Evil Dead (2013)

In 1981, director Sam Raimi and a crew of amateur filmmakers and actors created The Evil Dead, which has since gone on to be a cult classic. It spawned a goofier remake/sequel, a genuine sequel, and now a remake. Watching the original film now is a bit of a funny experience, as the incredibly low budget and rawness of talent filled it with unintentional laughs and a ton of energy. The remake — produced by many of the people who worked on the first one — is a straight-up horror film and likely what was intended by the filmmakers over three decades earlier.

You know the story, or at least you should by now. A bunch of teenagers head to a cabin in the woods, one of them unleashes a demon by reading from the Book of the Dead — and not the cool one from The Scorpion King 3: Battle for Redemption — and then the demon tries to find ways to kill them all. Blood, gore, vomit, and a ton of other fluids get spilled on the actors, limbs are cut or ripped off, bodies are inhabited by an evil spirit, and a good time is had by all … of the audience members, who enjoy seeing these characters put through a living hell for some reason. That’s the hope, anyway.

If you were to ask me the names of the characters, I don’t think I’d be able to tell you who they are. I could look it up, but then so can you. There are three girls and two boys, and there are relationships between them. Two are siblings, two are friends, and the others are significant others. One of them is trying to fix her heroin addiction by cutting it out cold turkey and holding up in the cabin, while the rest are here for moral support. Nobody planned on what happened next.

Assuming you haven’t seen The Evil Dead or any of the other numerous “Cabin in the Woods” movies — including Cabin in the Woods — you’ll find a lot to like about this Evil Dead remake. It has buckets of blood, a few gross-out scenes, a decent sense of atmosphere, and a couple of genuine scares. It moves at a decent pace — after the first 20 minutes the rest of the film is in fight-the-demon-and-survive mode — and it will feel new and fresh to you.

The problem comes from it not feeling anywhere near fresh if you’ve seen more than a couple of these before. The Evil Dead was released more than 30 years earlier and back then actually was a somewhat new idea. We hadn’t seen dozens of films using the same basic premise. Fast forward to 2013 and we have. Making a straight-faced horror movie about a group of teenagers being terrorized in a cabin in the woods from which they cannot escape isn’t a novel idea anymore; it has become a cliché.

The film, as a result, becomes predictable. It’s easy to see exactly which direction it’s going to take at every turn, and even the few twists — they’re more like slight misdirections — are incredibly easy to figure out. There are a couple of fan-service nods to the original, including a guessing game in regard to who will become the new “Ash,” but most of the material here is too easy. It’s not creative and it’s missing an energetic spark.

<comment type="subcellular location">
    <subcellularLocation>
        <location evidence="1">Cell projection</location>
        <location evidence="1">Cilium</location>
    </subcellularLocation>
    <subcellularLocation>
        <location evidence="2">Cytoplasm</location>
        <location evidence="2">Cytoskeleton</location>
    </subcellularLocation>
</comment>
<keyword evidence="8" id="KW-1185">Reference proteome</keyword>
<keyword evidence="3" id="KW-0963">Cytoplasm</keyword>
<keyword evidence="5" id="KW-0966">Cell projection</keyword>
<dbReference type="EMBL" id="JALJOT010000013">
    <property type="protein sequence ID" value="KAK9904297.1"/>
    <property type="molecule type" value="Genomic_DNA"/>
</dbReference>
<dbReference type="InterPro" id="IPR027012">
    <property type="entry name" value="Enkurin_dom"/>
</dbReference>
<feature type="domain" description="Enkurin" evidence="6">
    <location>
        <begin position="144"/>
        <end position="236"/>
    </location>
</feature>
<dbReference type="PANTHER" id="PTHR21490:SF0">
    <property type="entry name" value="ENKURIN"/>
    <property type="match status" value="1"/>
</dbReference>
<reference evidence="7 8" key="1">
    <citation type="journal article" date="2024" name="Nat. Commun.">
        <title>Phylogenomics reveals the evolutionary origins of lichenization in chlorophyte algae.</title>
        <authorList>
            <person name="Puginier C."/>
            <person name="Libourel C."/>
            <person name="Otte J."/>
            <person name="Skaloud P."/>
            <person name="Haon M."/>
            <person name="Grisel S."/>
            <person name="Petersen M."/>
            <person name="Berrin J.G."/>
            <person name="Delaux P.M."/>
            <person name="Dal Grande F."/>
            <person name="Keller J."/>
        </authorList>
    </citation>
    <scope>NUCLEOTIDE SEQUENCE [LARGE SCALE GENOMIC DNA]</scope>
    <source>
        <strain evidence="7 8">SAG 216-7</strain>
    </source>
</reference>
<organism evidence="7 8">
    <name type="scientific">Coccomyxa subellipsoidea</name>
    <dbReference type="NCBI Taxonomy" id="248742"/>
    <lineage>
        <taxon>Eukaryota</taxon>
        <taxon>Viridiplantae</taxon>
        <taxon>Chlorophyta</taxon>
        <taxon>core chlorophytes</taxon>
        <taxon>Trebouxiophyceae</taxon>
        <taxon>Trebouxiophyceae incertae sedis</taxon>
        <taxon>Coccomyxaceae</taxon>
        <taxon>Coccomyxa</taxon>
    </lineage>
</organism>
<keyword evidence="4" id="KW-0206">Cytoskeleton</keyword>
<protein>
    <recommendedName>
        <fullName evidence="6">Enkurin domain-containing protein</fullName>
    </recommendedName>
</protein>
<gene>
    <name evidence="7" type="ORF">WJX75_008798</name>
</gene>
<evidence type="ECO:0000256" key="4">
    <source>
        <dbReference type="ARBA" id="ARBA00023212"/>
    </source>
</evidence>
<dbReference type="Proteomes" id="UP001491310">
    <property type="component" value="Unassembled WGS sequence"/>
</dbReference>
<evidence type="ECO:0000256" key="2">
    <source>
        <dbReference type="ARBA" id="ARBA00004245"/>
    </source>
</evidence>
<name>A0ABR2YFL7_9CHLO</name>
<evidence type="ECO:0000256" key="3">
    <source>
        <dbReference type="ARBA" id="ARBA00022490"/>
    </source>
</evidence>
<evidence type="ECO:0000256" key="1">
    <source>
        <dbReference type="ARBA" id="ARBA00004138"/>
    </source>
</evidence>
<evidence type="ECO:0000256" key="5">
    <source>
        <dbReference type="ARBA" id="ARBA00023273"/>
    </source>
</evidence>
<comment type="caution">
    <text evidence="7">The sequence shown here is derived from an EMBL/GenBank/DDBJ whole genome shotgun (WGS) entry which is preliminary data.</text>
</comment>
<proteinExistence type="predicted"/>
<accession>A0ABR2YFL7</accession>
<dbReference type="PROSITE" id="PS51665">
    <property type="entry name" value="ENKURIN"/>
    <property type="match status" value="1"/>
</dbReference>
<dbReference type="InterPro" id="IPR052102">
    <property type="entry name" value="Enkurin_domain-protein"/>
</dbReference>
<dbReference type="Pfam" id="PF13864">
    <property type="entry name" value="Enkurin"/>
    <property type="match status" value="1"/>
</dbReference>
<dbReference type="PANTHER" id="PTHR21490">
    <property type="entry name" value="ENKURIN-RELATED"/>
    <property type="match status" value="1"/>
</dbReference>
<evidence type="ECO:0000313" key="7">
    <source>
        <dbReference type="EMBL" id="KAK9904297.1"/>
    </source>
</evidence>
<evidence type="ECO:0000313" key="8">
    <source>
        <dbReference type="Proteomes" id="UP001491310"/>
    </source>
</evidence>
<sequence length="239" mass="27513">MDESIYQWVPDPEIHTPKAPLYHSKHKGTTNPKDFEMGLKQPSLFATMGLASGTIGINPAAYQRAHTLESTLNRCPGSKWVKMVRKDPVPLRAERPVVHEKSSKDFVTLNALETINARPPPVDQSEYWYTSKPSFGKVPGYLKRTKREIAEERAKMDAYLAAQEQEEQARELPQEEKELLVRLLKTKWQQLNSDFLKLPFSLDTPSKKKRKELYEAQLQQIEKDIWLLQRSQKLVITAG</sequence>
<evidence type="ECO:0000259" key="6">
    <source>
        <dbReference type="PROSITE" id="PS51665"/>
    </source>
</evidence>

The characters are also quite bland and while you won’t have any trouble telling them apart — hair color helps here — you will struggle to remember names, who’s dating whom, and why they’re all so annoying. Granted, strong characters aren’t essential to a film like this one, but when it can’t hold an audience’s attention with its scares and kills, they wouldn’t hurt.

Perhaps one might look to the numerous points when director Fede Alvarez throws in a nod to the original two films, or just directly takes a scene or two and inaudibly says “remember that?” There are a few moments that are ripped straight from The Evil Dead or Evil Dead 2. Sometimes, it’s just a prop or a line of dialogue. If you are a fan of Raimi’s trilogy, you’ll get something out of the film in this aspect, but you’re also likely going to wind up bored for a good chunk of it. The film isn’t bad or incompetent, but it’s just another “cabin in the woods” movie that can’t be saved by references to its predecessors.

The only actor who puts in genuinely good work is Jane Levy, whose Mia — I looked it up — goes through several transformations throughout the film. Levy does a good job with all of them. Perhaps even more impressive is the crew doing all the makeup and practical effects; they’re the real stars of the film. Evil Dead looks great and it did seem like most of it was done without the help of CGI, which is usually something to praise, and I suppose keeps it in the spirit of the original.

Evil Dead isn’t a bad movie but it’s not as inspired, creative, or energetic as the original. As a result, it will bore audiences who have seen more than a couple of these “cabin in the woods” films before. If you haven’t, and you’re looking for a modern introduction to the sub-genre, this isn’t a bad way to start. It has a strong sense of atmosphere, a couple of good scares, lots of gross-out moments, and — for fans only — references and nods to the original that will make you smile. I wish it was more enjoyable, but it’ll do the job for most people out there.

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